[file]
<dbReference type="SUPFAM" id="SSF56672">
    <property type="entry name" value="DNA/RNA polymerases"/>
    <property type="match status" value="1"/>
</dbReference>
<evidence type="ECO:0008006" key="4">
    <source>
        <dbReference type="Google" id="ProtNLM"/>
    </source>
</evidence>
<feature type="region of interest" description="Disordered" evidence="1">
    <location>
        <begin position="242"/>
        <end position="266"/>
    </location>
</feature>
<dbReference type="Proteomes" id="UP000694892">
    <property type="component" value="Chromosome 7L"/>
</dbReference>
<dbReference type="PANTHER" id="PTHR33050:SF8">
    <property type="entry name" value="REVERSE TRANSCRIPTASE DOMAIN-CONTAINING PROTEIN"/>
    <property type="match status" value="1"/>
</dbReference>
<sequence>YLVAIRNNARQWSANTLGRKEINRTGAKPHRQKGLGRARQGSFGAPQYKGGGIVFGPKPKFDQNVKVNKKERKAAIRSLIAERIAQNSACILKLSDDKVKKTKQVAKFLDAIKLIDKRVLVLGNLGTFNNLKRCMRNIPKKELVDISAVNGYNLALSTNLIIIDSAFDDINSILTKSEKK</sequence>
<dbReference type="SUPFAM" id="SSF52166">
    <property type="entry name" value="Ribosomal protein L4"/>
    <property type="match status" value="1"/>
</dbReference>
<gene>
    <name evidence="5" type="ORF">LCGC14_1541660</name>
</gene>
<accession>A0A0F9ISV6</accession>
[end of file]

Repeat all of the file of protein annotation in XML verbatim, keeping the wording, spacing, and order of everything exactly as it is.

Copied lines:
<dbReference type="SUPFAM" id="SSF56672">
    <property type="entry name" value="DNA/RNA polymerases"/>
    <property type="match status" value="1"/>
</dbReference>
<evidence type="ECO:0008006" key="4">
    <source>
        <dbReference type="Google" id="ProtNLM"/>
    </source>
</evidence>
<feature type="region of interest" description="Disordered" evidence="1">
    <location>
        <begin position="242"/>
        <end position="266"/>
    </location>
</feature>
<dbReference type="Proteomes" id="UP000694892">
    <property type="component" value="Chromosome 7L"/>
</dbReference>
<dbReference type="PANTHER" id="PTHR33050:SF8">
    <property type="entry name" value="REVERSE TRANSCRIPTASE DOMAIN-CONTAINING PROTEIN"/>
    <property type="match status" value="1"/>
</dbReference>
<sequence>YLVAIRNNARQWSANTLGRKEINRTGAKPHRQKGLGRARQGSFGAPQYKGGGIVFGPKPKFDQNVKVNKKERKAAIRSLIAERIAQNSACILKLSDDKVKKTKQVAKFLDAIKLIDKRVLVLGNLGTFNNLKRCMRNIPKKELVDISAVNGYNLALSTNLIIIDSAFDDINSILTKSEKK</sequence>
<dbReference type="SUPFAM" id="SSF52166">
    <property type="entry name" value="Ribosomal protein L4"/>
    <property type="match status" value="1"/>
</dbReference>
<gene>
    <name evidence="5" type="ORF">LCGC14_1541660</name>
</gene>
<accession>A0A0F9ISV6</accession>